It is true that hydrazine is highly toxic and explosive, but it has tremendous energy density. The decomposition of hyrazine into hydrogen and nitrogen gases AFAIK produces enough heat to ignite the resultant hydrogen when it occurs in the presence of air. But to make it useful for low speed, subsonic jet propulsion would involve tightly controlling the decomposition and combustion processes. Is this possible? And has there been any attempt to design jet engines that use it?
A quick look into wikipedia (https://en.wikipedia.org/wiki/Energy_density) shows hydrazine (in full combustion to N2 and H2O) at 19,5 MJ/kg while Jet-fuel is listed at 43 MJ/kg.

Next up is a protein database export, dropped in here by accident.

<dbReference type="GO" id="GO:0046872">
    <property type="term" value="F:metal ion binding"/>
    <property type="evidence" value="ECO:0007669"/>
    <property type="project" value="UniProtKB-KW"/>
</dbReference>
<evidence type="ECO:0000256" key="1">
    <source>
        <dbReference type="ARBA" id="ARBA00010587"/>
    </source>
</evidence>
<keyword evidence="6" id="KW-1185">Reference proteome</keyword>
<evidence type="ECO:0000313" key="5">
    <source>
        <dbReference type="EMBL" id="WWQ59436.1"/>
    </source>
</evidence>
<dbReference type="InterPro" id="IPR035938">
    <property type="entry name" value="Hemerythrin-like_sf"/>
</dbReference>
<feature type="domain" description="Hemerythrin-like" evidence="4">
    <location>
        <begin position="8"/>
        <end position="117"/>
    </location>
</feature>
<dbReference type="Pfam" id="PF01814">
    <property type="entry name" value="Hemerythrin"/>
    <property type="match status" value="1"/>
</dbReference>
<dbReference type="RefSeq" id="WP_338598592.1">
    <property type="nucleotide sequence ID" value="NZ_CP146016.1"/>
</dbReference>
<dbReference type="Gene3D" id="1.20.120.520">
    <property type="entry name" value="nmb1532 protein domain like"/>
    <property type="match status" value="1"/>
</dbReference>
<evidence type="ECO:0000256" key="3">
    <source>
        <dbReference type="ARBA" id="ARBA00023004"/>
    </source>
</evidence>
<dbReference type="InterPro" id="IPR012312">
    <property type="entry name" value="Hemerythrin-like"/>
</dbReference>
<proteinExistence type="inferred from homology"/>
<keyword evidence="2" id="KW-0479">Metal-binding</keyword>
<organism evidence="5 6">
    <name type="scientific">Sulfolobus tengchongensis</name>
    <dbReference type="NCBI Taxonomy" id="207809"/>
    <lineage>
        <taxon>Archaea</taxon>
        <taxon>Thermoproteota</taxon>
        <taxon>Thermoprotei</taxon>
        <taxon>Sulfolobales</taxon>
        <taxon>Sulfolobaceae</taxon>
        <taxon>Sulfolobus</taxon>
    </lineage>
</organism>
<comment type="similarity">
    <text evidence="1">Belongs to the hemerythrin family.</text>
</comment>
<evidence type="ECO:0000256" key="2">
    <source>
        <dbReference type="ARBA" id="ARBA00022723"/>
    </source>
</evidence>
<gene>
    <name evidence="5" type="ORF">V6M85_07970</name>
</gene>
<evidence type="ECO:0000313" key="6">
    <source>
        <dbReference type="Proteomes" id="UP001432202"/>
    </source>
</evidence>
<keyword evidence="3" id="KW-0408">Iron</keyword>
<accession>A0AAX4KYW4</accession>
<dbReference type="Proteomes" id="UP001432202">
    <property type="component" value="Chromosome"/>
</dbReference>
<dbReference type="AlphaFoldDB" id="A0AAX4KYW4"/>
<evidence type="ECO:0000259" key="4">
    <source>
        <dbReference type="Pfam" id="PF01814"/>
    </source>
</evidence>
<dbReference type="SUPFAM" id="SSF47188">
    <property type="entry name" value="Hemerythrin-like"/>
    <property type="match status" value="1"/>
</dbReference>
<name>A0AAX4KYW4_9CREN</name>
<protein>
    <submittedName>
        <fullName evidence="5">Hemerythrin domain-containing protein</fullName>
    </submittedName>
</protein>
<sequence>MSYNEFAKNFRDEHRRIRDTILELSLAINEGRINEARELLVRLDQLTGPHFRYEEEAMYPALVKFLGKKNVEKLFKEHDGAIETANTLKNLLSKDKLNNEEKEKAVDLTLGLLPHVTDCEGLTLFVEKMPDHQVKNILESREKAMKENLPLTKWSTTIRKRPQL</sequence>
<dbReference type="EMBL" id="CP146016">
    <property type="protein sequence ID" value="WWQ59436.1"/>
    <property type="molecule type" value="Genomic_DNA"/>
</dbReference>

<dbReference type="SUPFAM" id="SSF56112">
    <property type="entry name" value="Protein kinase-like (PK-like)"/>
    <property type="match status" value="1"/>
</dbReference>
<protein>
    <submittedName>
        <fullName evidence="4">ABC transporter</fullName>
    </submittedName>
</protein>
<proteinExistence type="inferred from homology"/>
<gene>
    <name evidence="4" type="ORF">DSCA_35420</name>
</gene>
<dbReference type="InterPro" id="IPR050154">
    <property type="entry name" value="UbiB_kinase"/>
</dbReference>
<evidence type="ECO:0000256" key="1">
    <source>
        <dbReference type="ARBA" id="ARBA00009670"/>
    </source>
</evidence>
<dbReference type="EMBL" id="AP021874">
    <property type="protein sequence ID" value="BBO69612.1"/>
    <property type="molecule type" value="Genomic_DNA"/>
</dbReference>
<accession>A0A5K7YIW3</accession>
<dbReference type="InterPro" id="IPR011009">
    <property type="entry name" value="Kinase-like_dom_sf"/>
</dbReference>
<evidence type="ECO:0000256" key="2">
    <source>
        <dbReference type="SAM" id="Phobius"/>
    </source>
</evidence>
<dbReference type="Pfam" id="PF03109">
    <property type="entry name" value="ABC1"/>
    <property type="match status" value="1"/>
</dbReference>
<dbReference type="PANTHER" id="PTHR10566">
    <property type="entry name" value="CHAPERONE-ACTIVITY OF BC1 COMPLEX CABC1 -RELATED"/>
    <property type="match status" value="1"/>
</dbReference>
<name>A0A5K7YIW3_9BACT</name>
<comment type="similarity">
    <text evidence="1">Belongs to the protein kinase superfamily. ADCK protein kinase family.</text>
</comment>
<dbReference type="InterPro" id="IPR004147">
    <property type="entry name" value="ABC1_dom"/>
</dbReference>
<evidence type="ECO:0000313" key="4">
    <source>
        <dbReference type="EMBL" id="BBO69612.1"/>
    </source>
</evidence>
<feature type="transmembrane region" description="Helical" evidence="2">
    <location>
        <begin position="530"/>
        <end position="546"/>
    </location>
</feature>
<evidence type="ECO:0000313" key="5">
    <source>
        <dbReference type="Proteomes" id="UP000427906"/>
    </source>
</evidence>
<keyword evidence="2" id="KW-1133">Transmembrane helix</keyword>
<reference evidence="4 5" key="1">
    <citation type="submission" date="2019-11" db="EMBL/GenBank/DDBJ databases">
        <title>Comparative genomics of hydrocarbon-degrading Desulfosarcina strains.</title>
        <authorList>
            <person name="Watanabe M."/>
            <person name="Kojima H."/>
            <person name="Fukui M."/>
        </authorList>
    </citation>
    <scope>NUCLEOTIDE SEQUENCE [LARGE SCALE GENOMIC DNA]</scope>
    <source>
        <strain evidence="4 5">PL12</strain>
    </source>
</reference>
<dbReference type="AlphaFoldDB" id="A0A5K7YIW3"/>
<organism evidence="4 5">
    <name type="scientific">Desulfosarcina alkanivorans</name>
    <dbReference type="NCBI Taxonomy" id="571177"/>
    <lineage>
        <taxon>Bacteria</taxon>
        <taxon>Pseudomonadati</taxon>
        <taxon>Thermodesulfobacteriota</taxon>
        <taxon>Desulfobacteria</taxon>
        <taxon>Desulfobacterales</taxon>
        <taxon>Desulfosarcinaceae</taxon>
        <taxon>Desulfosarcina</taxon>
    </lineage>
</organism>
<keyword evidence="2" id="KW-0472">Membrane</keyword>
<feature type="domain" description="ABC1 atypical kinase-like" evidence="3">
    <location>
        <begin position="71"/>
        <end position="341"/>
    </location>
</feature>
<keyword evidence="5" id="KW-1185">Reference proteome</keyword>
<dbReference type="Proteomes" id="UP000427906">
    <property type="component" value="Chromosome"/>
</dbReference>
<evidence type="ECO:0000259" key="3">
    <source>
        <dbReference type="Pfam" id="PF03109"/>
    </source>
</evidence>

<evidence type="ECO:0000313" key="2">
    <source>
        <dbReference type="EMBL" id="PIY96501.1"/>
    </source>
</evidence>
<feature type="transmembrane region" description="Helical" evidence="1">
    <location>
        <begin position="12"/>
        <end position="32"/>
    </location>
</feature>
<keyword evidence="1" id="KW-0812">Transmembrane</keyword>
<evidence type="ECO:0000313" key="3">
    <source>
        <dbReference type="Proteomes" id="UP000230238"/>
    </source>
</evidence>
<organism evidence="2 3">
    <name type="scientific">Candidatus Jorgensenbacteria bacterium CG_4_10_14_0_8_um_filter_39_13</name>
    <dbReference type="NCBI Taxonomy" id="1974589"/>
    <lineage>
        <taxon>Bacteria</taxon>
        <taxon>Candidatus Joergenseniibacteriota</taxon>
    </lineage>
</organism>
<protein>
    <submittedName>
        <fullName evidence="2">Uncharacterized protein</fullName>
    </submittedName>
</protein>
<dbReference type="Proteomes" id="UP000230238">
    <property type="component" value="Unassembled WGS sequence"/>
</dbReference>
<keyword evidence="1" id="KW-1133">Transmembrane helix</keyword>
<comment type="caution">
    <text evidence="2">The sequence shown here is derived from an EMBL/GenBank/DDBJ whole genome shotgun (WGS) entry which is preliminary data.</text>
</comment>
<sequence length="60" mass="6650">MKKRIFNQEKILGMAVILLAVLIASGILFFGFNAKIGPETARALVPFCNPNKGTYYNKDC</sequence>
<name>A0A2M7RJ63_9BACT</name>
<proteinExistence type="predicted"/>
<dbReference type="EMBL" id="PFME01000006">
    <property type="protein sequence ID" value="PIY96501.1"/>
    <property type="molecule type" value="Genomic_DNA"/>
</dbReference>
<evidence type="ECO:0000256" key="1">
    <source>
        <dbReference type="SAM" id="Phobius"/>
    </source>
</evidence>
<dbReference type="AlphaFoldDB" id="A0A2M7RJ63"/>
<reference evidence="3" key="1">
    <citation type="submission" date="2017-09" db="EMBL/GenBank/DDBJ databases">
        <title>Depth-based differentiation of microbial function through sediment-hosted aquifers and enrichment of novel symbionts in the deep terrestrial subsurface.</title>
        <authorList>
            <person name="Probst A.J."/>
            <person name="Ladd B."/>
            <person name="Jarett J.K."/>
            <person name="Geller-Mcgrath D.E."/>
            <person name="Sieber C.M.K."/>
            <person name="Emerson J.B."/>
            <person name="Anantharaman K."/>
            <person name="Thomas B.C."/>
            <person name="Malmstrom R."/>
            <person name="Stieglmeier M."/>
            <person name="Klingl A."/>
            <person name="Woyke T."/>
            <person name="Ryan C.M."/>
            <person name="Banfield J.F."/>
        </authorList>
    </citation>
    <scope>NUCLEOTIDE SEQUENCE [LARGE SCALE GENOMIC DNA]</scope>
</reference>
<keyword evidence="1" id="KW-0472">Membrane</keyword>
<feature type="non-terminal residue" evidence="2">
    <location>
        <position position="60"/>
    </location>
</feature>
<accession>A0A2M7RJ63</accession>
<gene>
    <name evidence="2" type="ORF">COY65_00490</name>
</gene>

So => no
Hydrazine is sometimes used to power an APU (e.g. for the F-16). APUs are generally turbine engines, so hydrazine turbines exist.
For rockets, there's a movement away from hydrazine and other nasty propellants toward less toxic alternatives. There's little chance aviation will move in the opposite direction.